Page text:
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Influencers and the creator economy are the big new development in the digital media space.  The continuing growth and success of the creator economy are predicated on two factors, the continuous entry and inflow of creators on the one side and audiences on the other.  

This needs an acknowledgment of the fact that creators and audiences are in a symbiotic relationship with one another. The creator will be successful if he is able to draw audiences with his/her content and then create stickiness of the audience, viz they stay loyal, habituated and bonded, coming back to them repeatedly, over months and even years. Ideally, this stickiness or loyalty also enables “influence” where the audience is open to being “influenced” by the creator in terms of ideas, viewpoints, knowledge and practices.

Creators of course need to monetise their talent and their influence and that’s where brands step in, in terms of working with them. The fee that creators can negotiate with brands is indeed based on the size of their ‘following’ as well as some other metrics and indices of the strength of their ‘influence’.

Creators come in all shapes and sizes, they talk about a wide range of themes and are spread out among states and regions. This is something that we wrote about in a previous article (

In this article we explore the differences between big city influencers and small town influencers. Understanding this difference is very important for brands seeking to sign up influencers for appealing to different parts of their user base. The persona of a big city influencer has a different type of impact and appeal to big city audiences when compared with the personas of small town influencers.  

How and why does this happen?  The rest of the article addresses these questions.

Big city influencers:

Sejal Kumar: Lifestyle vlogger from Delhi

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Sejal Kumar is a YouTuber from Delhi. She is an economics graduate from SRCC. In most of her vlogs, Sejal is seen talking directly to the camera while being vulnerable to relate with the audience. Sejal covers a whole plethora of topics in her YouTube channel, from vlogs about her personal life to videos about fashion and beauty.

In her videos about fashion, she gently advises her audience about how to go about fashion instead of making herself seen as a know-it-all. 

She does not come from a position of authority but tries to be a friend. Sejal almost welcomes her audience into her life, giving them a tour of her house. We get a voyeuristic take into her life, even though the voyeurism is completely intentional on her part. The influencer wants us to see all aspects of her life.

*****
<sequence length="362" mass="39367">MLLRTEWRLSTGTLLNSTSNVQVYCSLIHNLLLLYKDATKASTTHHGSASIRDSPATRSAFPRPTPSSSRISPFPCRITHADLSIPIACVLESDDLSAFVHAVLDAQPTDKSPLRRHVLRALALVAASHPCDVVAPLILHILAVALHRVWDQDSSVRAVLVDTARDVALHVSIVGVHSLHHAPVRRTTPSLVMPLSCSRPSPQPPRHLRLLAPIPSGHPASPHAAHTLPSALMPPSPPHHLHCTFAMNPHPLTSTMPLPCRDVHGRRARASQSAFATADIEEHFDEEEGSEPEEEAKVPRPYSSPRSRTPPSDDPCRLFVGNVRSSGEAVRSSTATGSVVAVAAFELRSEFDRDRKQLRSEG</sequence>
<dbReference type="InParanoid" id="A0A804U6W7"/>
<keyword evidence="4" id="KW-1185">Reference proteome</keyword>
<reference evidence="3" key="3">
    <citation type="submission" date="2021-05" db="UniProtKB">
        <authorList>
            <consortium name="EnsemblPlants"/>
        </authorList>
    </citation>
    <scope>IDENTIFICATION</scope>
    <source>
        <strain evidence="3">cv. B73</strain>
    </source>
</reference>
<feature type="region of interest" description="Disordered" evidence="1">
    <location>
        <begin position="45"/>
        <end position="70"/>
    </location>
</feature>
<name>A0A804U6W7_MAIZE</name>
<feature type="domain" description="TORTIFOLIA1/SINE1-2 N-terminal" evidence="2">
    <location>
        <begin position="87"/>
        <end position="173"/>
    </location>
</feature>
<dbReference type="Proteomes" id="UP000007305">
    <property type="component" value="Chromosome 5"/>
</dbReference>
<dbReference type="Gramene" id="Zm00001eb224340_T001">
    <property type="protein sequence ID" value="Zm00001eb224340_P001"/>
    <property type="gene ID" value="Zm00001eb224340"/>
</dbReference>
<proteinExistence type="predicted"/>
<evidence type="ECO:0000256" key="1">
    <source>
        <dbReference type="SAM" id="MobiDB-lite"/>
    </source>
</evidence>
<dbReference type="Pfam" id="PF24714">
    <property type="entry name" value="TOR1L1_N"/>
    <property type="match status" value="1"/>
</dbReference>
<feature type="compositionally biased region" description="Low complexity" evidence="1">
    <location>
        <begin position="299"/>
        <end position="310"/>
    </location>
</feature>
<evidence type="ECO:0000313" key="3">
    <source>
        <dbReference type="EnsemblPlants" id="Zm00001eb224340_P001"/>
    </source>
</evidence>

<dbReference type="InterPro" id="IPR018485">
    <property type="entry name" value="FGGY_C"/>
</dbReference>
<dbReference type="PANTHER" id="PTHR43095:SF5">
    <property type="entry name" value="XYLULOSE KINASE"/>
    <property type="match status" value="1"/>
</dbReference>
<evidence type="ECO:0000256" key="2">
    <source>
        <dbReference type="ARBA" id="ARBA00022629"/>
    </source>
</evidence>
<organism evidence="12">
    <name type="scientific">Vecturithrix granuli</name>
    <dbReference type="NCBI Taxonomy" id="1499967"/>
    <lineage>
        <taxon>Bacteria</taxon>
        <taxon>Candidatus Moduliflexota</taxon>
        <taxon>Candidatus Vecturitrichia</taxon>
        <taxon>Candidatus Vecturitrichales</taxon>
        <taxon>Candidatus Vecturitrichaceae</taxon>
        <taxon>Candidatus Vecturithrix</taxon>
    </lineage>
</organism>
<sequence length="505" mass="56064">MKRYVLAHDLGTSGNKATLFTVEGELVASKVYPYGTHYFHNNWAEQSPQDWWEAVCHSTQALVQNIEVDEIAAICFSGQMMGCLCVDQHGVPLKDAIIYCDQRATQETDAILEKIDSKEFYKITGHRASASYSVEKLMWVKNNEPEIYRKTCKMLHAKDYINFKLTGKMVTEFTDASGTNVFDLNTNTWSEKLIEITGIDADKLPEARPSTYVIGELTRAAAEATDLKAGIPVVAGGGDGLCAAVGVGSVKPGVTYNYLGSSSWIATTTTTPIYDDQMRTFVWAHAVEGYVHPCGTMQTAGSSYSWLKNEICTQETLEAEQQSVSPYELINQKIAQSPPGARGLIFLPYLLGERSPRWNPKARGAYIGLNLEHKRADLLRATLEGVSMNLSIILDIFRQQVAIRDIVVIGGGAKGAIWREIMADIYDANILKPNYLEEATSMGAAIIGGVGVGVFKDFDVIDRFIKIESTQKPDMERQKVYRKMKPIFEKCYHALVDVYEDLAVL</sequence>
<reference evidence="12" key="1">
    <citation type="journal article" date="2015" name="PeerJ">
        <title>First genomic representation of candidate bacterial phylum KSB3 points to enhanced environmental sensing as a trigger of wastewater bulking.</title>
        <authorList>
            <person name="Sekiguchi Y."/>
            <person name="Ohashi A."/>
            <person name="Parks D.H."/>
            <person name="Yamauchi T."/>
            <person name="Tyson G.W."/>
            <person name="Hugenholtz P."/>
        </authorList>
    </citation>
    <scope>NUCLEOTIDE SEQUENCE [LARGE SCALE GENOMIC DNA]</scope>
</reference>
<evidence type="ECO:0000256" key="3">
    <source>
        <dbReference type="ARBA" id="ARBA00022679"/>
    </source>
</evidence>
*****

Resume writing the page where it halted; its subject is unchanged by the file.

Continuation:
1. Prajakta Koli:  Lifestyle vlogger from Mumbai

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Prajakta Koli is a YouTuber from Mumbai who has a bachelor’s degree in mass media. Her positioning as an influencer is similar to that of Sejal Kumar. Her medium of communication is also primarily English and Hindi. She presents herself as vulnerable and authentic to her audience. She positions herself more as a friend than an influencer or a performer. Most of her content has a ‘global appeal’ to it. The aesthetic of the videos are ‘minimalistic’ in nature, and have a high-value production feel to it.

She makes comedy videos, in which she plays many different characters. She also likes to talk about social issues, like the privilege of the affluent class of society, she especially focuses a lot of her content on women’s body-image issues. 

In one of her videos, Koli talks about hair removal issues and subtly plugs a hair removal product towards the end of the video. This is the key to being a good influencer in Koli’s book - you talk about an issue that resonates with people, you make content around it, and then you subtly plug the brand towards the end.

Small town influencers:

  1. Manisha Rani:  Entertainer from Munger, Bihar
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A post shared by Manisha Rani (@manisharani002)